Stunning Letter From Delray City Manager Appears To Target Boca Raton For Closing Beaches Before County
BOCA RATON, FL (BocaNewsNow.com) — In what could be the most short-sighted public communication sent by any official since the start of the Coronavirus crisis, Delray Beach City Manager George Gretsas this morning transmitted a letter suggesting that Boca Raton’s beach closures may have made Coronavirus worse in Delray Beach.
The City of Boca Raton led the way in beach closures. Gretsas seems to be suggesting that Boca erred by not waiting for a Palm Beach County or State of Florida mandate.
Read the complete letter here:
The Governor’s decision to close the beaches and non essential businesses yesterday marked a new milestone in this national health crisis that we are all facing. While some non essential city services will be suspended during this situation, rest assured that our brave police officers and fire-rescue personnel and many other City employees will be putting themselves in harms way every day to ensure that vital City services are uninterrupted and that our city remains safe. I remain grateful for their service and self sacrifice, particularly in this time of crisis.
Last week, the City of Delray Beach declared a local state of emergency, which is a technical term that fits within a larger emergency management system. Since this declaration, the City has responded with a number of closures including all bars, museums, Old School Square, recreation centers and the library. The City also banned any gatherings of 10 or more people on City property and cancelled all special events including the St. Patrick’s Day Parade. These decisions were made exclusively with public safety in mind and with science on our side while understanding that many would be disappointed and negatively impacted. The City’s cancellation and closing decisions were made in consultation with regional and national emergency management experts that are specially trained for major emergencies.
Most local governments in Palm Beach County manage disasters and coordinate their efforts through a County emergency management system, with the County coordinating with the State, and the State coordinating with the Federal government. Understanding this regional emergency management system leads to a better understanding of why only a few cities in Palm Beach County announced certain closings like beaches and restaurants while most, including Delray Beach, did not until yesterday. Viruses don’t recognize borders which is why the vast majority of cities in Palm Beach have been coordinating their decisions as a group, led by the Palm Beach County Emergency Management Division and the group has been relying on science and professionals who believe that major closings should be timed properly and coordinated regionally.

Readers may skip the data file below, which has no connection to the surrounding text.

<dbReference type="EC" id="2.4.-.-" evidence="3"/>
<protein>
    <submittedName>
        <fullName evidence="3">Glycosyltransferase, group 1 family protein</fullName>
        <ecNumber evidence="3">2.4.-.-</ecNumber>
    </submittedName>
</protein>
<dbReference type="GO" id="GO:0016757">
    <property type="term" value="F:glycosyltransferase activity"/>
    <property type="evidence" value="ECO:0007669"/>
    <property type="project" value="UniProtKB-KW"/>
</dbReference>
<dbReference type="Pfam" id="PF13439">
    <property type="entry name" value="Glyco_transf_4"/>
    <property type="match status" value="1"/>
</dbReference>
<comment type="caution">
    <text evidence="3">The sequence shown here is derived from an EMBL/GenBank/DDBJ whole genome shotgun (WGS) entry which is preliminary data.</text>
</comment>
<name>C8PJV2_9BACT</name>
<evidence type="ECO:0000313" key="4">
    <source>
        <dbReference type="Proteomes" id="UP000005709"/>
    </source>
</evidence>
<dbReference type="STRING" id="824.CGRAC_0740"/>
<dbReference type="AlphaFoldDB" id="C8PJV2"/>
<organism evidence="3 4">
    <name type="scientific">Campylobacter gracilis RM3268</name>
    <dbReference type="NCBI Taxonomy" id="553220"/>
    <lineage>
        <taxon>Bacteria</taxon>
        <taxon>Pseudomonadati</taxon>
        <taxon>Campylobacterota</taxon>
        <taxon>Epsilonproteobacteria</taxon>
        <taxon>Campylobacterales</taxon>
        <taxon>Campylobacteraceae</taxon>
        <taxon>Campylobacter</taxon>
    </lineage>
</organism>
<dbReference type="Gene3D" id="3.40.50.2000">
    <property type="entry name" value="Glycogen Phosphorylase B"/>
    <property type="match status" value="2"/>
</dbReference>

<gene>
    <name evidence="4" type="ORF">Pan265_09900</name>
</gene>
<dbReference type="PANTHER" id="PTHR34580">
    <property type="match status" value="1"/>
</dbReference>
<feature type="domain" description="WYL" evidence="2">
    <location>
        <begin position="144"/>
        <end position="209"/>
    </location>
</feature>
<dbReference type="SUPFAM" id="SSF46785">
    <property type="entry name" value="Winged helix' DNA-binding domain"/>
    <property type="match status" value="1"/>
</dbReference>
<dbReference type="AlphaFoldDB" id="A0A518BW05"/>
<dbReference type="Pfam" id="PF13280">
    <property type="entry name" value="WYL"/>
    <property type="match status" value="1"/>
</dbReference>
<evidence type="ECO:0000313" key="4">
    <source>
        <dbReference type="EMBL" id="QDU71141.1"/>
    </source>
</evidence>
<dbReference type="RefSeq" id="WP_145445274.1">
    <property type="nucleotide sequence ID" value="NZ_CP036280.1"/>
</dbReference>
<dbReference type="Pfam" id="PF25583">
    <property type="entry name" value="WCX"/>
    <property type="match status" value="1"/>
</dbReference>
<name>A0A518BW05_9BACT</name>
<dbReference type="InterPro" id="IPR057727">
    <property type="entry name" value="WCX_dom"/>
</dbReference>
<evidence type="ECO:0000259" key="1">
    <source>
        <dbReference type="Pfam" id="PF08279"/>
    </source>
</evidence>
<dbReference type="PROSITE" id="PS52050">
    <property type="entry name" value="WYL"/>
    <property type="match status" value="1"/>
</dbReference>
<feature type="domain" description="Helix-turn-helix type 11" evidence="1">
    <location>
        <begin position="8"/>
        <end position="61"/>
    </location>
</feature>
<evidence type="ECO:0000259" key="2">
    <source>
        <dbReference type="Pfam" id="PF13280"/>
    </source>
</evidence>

Those small handful of Palm Beach County cities not only decided to break from the agreed upon system in a substantial way but seemingly disregarded the impact that they might be having on their neighbors. When one City closes a beach without considering what impact they have on their neighbors, they may actually be helping to spread the virus by funneling their crowds to another beach and undermining the social distancing strategy. The City of Delray Beach followed the time tested system that saves lives and respected the concept that we are all in this together.
The decision to close or not close the beach and restaurants when attempting to reduce viral spread is best made within the regional system as viruses know no borders. That’s why most cities in Palm Beach County relied on the County, State and Federal governments to coordinate a regional decision on the big issues related to how the virus spreads and to decide on what the best approach and timing is to slow its growth. We begin every morning being briefed by doctors and health and safety professionals and looking at real time data.
The City of Delray Beach and our County and State partners did not rely on cable news pundits and tv doctors in our approach to a major public health crisis. We did not rely on knee jerk reaction or sideline quarterbacks. We relied on guidance from the CDC, the State Health Department, and County Health experts and will continue to do so in the future.
This situation is very fluid and we will do our best to provide you with regular updates. We fully expect to see the number of cases in Palm Beach County jump substantially as well as all over the nation. Our firefighter paramedics will be facing their biggest challenge ever. We pray that our joint efforts will help flatten the curve and reduce the amount of illness and fatalities. We also will be focusing on the economic damage that this crisis has and will continue to cause. We will have a lot of work to do to pick up the pieces.
Having helped run a suburban city near Manhattan during the September 11th tragedy, I have seen with my own eyes both immense human misery and the beauty of love personified by neighbors helping their fellow neighbors hold it together in a world that was upended in a millisecond. I don’t know how long this new national crisis will last, nor do I know how bad it will be. The only thing that I know for certain is that we will get through it, we will be there for each other, and after the tears and the struggle, we will emerge stronger than ever.
Stay safe. Stay tuned for more information. And always know that you can count on me, the Mayor and City Commission, and every last one of us at the City whose only mission in life is to serve others.
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